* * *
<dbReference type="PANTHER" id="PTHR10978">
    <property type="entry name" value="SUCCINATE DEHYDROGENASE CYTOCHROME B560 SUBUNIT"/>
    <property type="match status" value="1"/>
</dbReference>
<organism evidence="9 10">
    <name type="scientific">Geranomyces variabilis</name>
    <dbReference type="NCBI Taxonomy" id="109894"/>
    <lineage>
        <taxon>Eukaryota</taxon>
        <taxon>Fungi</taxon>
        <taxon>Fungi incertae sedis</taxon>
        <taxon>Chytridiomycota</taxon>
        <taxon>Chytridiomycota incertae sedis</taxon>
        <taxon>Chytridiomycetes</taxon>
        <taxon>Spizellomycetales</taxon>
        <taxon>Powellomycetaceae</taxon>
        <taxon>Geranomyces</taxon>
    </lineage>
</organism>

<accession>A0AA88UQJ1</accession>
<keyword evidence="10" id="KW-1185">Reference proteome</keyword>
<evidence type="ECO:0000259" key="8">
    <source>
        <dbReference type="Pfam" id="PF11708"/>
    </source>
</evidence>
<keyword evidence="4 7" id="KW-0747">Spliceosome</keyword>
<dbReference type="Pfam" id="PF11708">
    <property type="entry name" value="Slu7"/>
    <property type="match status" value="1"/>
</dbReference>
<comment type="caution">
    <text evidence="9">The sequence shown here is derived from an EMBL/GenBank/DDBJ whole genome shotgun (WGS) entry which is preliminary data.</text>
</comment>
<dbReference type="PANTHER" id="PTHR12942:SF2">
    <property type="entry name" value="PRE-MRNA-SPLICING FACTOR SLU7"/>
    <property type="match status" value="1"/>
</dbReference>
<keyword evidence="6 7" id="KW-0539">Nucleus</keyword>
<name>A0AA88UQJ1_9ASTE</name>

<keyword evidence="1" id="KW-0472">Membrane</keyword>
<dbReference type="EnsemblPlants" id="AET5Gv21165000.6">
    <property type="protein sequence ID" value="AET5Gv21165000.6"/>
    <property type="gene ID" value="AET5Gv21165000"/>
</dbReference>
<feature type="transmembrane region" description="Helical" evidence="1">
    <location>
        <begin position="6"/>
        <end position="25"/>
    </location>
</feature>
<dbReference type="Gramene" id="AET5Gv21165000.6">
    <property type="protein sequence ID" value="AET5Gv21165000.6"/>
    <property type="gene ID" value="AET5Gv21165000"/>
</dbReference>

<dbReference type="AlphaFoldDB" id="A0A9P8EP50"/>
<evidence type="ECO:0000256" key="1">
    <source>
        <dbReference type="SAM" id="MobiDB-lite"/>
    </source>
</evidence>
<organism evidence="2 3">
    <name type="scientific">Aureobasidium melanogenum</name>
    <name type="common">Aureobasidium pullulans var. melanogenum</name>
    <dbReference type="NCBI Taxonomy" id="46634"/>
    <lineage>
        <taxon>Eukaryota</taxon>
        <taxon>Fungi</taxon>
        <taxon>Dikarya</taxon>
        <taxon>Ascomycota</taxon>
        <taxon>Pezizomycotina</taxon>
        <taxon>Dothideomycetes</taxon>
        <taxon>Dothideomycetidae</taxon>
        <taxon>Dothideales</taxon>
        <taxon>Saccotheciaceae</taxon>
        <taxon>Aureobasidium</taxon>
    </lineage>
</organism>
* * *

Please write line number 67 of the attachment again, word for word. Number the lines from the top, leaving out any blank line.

        <taxon>Eukaryota</taxon>